Identifying climate-smart sorghum lines for Mali
I am a PhD student from the Universite des Sciences, des Techniques et des Technologies de Bamako, Mali, working on the integration of crop modelling and crop screening methods to better identify drought-tolerant traits in Malian sorghum genotypes. This will help crop improvement programs develop progenies with highest value in terms of productivity and yield stability in the face of dwindling resources, especially water.
To do so, different but complementary objectives were set. As a first step, a crop simulation modelling approach is being used to characterize the sorghum production environment in Mali to identify the major types of stress patterns and the frequency of their occurrence, experienced by two representative genotypes (CSM335 and CSM63E). The model is being allowed to identify the most favorable sowing date based on rainfall information, in order to set up a baseline of stress scenarios. Once the baseline is set up, the effect on yield of modifying some of these criteria (e.g. sowing date, fertilizer application date) based on expert knowledge and data of actual farmer practices will be tested. It is planned to generalize this characterization approach to the Sudano-Sahelian region of West Africa using the ICRAF-ISRIC VNIR Soil Database and gridded meteorological data generated by the Marksim software under current conditions and future climate scenarios.
In addition to the environment characterization, selected sorghum parental lines are being screened in phenotyping platforms and other research facilities available at ICRISAT (India and Mali) to identify plant adaptive traits that best match these drought stress patterns. These results will be used as inputs in the APSIM modelling platform developed in Australia to analyze and assess the value of physiological traits identified for crop improvement programs.
We will also phenotype specific populations obtained from these parental lines under different phenotypic platforms and undertake the genetic analysis to dissect genomic regions involved in the traits of interest.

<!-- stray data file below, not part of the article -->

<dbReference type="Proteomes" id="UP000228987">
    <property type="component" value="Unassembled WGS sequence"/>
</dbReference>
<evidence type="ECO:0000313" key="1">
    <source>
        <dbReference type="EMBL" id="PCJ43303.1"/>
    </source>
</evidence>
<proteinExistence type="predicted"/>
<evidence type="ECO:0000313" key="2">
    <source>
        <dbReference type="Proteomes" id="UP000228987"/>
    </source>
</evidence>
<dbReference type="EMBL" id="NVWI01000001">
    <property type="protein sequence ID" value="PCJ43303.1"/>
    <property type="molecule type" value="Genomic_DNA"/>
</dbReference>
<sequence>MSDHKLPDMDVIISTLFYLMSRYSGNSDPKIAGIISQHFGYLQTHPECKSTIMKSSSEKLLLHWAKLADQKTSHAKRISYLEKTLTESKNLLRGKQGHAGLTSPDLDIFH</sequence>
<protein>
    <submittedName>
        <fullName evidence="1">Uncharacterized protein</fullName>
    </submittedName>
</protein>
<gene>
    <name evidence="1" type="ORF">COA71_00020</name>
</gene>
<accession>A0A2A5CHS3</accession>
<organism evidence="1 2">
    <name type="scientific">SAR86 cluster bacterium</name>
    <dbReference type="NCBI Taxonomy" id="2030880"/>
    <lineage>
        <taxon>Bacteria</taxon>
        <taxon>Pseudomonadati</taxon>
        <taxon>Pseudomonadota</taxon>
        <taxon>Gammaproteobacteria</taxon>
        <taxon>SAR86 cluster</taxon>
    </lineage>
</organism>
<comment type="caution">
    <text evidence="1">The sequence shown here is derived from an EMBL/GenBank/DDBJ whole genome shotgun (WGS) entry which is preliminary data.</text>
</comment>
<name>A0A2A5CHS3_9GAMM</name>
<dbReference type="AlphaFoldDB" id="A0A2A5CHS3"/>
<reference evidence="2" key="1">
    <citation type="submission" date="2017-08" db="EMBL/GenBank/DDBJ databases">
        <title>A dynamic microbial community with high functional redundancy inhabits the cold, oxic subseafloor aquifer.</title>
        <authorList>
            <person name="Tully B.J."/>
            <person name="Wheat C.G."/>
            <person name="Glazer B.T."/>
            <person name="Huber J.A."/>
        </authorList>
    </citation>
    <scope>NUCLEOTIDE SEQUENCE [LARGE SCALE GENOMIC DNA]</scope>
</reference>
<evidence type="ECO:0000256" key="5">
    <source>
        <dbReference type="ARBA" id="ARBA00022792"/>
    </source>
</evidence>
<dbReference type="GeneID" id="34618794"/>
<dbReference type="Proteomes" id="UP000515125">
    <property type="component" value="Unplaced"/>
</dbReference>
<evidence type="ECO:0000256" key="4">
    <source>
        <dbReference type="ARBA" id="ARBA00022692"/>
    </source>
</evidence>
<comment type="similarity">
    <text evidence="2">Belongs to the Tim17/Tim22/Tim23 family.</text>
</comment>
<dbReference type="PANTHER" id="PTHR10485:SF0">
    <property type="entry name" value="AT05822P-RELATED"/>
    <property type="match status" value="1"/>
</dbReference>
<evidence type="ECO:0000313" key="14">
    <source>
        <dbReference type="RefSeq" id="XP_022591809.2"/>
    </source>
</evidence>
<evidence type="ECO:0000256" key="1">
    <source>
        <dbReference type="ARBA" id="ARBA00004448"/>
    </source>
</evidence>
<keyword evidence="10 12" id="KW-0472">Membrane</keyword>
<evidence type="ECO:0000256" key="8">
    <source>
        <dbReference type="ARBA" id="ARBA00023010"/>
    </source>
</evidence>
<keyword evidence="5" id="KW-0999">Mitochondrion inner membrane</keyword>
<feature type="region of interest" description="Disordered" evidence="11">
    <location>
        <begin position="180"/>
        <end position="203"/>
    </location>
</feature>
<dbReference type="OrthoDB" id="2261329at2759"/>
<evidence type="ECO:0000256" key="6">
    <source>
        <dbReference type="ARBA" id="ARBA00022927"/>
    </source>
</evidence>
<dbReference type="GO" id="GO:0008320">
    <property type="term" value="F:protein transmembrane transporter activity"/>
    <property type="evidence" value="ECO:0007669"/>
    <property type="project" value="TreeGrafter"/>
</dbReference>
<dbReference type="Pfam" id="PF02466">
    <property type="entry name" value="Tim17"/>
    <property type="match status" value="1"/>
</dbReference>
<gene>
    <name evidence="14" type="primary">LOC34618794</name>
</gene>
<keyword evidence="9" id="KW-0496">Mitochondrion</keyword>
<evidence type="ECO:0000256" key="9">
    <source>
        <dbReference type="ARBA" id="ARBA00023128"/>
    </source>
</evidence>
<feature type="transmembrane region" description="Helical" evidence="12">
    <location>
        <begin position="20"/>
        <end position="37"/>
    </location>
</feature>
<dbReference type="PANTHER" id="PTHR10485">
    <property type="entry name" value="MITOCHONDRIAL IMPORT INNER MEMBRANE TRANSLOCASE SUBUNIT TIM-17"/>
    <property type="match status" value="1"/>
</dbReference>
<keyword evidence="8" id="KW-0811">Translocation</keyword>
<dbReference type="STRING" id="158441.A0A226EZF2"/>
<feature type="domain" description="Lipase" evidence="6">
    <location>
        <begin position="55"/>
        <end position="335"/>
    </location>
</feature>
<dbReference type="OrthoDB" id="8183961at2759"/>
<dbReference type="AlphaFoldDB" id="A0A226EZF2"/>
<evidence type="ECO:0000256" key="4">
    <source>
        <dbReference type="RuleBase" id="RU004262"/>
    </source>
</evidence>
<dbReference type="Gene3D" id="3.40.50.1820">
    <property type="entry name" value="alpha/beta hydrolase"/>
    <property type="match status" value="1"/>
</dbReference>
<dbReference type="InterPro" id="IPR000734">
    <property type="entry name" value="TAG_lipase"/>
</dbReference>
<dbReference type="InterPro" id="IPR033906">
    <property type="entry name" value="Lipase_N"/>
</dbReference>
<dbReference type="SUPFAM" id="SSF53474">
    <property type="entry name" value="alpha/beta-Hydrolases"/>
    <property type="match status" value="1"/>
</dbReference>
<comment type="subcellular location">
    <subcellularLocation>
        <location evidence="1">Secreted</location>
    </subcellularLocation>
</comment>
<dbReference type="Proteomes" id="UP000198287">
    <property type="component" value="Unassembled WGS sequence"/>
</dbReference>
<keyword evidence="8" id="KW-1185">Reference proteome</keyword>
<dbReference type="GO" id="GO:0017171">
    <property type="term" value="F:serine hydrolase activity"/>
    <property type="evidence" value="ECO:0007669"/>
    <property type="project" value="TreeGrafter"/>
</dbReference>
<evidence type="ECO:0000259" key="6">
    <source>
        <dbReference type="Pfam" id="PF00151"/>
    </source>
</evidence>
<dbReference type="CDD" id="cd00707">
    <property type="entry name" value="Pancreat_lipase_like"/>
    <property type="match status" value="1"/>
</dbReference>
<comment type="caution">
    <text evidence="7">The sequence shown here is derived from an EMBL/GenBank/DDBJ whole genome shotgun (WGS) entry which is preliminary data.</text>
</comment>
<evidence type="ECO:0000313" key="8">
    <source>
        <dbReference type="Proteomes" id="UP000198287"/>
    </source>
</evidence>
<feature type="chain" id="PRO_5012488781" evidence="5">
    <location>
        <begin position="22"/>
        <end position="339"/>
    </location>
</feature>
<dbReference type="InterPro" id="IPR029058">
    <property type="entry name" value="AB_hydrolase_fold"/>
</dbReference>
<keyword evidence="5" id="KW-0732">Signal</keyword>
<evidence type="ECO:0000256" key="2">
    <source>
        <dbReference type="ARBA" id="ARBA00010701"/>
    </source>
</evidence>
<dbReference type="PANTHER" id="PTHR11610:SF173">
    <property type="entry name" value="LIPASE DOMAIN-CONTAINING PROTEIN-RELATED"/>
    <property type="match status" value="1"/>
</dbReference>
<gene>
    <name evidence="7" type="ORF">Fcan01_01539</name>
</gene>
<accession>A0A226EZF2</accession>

Figure 2. Four environment types were identified by cluster analysis of simulated water stress index across the sorghum production belt of Mali for the genotype CSM335. This daily index corresponding to the ratio between water supply and demand, was centered around flowering (represented by the vertical line) and averaged every 100°Cd from emergence to 400°Cd after flowering. A ratio of 1 indicates no water stress, while a ratio of 0 corresponds to a full stress.
This research is being conducted under Dr. Vincent Vadez and Dr. Jana Kholova’s supervision in ICRISAT, India and Dr. Myriam Adam in ICRISAT, Mali.
Why this study is important
Sorghum (Sorghum bicolor) is one of the most important food for many rural communities in the drier regions of West Africa. In Mali, sorghum is the fourth important cereal crop after rice, maize and pearl millet. Mali is the second largest producer in Africa after Nigeria. Although numerous Malian sorghum landraces are well adapted to biotic and abiotic stresses due to their photoperiod sensitivity and good grain quality, their production remains low compared to the potential yield. We interpret this is due to the difficulty of breeding sorghum cultivars that can deal with complex abiotic stress, such as drought prevailing in the region, complex interactions among genotypes (G), management (M), and environments (E), the temporal and spatial variability in rainfall and the low-input farming systems.
This integration of crop modelling, phenotyping and genotyping will enable a better understanding of the complex Genotypes x Environments x Management (G×M×E) interactions that condition crop performance, and then to guide breeding and agronomic efforts towards the optimal combinations of genetics and agronomy to maximize system productivity and reduce cropping risks.
This knowledge will help Malian breeders to more efficiently develop climate-smart breeding lines that better cope with specific stress patterns. Part of this effort currently implies improving the model’s capacity to accurately predict photoperiod responses which is a key trait for adaptation in the Malian genotypes.
About the author:
Madina Diancoumba, is a PhD student from Universite des Sciences, des Techniques et des Technologies de Bamako, Mali, currently in ICRISAT-Patancheru.